“It was my first taste of playing in what felt like a professional situation. It was inspiring and very daunting,” says the timpanist, a pianist who’d never really played percussion until he landed a coveted spot in the orchestra (some 300 aspiring musicians audition every year). He was coached by now-retired Symphony timpanist Anthony Cirone.
“I was surrounded by these really well-trained musicians,” says Genis, “and I felt quite out of my element. But I quickly took to it. I fell in love with it. That’s when I realized I wanted to be a professional orchestral musician.” During his first year at the Eastman School of Music, he got hired as a substitute with the Rochester Philharmonic. “I knew what I was doing because of the four years with Youth Orchestra.”
Best of the Best
Clarinetist Rob Bailis, who plays in a number of Bay Area ensembles, including the Napa and Santa Rosa symphonies, played with the Youth Orchestra from 1987 to 1989, primarily under Bjaland’s baton.
“Playing in one of, if not the best, youth orchestras in the country every week changes your whole notion of what you’re capable of,” says Bailis, who serves as the artistic director of the ODC Theater in San Francisco. “You found out what a real level of professional playing sounds like, and what it takes to create it. The Youth Orchestra still plays better than a lot of professional orchestras.”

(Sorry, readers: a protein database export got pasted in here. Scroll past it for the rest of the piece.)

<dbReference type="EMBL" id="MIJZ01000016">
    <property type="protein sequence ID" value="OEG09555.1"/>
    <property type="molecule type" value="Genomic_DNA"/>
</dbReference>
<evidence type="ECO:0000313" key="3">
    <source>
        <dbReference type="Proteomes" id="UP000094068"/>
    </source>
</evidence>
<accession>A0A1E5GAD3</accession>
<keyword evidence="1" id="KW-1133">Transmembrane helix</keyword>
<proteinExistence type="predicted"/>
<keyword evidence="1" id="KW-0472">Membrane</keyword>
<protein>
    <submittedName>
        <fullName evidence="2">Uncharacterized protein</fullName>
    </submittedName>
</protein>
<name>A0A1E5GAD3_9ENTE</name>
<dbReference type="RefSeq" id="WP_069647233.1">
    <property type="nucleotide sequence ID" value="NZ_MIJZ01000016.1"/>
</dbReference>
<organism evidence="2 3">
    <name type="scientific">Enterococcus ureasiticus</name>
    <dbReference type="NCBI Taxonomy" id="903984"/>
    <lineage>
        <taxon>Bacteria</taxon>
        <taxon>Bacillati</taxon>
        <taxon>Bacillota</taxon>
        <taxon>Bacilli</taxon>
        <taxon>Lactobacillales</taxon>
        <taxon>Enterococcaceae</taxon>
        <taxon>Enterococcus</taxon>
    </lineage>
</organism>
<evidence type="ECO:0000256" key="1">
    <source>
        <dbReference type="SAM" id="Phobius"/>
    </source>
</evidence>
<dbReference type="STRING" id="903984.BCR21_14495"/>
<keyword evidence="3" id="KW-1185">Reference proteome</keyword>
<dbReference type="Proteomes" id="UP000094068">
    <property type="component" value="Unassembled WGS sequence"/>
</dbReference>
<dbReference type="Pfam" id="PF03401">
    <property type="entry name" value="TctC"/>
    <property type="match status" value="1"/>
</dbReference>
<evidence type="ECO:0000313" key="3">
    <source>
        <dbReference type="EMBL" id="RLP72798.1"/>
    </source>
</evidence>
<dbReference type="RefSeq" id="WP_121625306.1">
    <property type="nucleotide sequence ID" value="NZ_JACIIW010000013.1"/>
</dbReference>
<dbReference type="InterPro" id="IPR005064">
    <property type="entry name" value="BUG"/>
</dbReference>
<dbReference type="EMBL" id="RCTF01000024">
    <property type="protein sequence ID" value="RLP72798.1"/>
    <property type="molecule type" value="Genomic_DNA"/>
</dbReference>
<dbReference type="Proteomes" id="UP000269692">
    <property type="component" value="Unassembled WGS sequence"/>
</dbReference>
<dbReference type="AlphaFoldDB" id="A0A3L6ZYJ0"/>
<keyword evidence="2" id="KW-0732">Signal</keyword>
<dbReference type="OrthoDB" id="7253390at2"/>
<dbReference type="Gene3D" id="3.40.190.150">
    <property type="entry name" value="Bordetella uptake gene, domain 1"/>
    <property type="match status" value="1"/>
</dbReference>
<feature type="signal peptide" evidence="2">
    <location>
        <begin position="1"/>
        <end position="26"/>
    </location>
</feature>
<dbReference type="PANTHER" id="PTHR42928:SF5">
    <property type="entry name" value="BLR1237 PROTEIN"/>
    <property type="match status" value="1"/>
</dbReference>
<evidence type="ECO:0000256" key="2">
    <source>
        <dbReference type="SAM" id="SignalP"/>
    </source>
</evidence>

Something electric happens, Bailis goes on, when “young people do something at the highest level for the very first time, together. That is absolutely life-altering.”
Flutist Pavitra Rengarajan, a 16-year-old from San Jose, successfully auditioned for the orchestra last year, playing the Devienne Flute Concerto plus excerpts from Beethoven’s Leonore, and also sight reading. She’d played in other Bay Area youth orchestras, but none was as demanding and rewarding as this one.
“Nobody is unprepared in this orchestra,” says Rengarajan, who raves about the coaching she and her fellow flutist receive from Symphony piccolo player Catherine Payne. Payne was on hand the other day when Cabrera led the woodwind sectional that focused intensely on intonation, articulation, and phrasing. She also sat in with the orchestra during the full rehearsal, as did Symphony harpist Doug Rioth and other pros.
“You put your heart and soul into this, and everybody around you is doing the same thing,” says Rengarajan, who’s thinking about pursuing engineering or medicine as a profession while continuing to play music. “It’s a great feeling.”
The flutist can’t wait until next year, when the orchestra tours Europe again, on its ninth international tour. The first was in 1986, when it scored the prestigious City of Vienna Award at the 15th International Youth and Music Festival. Three years later, the orchestra made its first Asian tour. In 2001, the ensemble, which has performed with celebrated artists like Yo-Yo Ma and Yehudi Menuhin, played in Russia and Lithuania.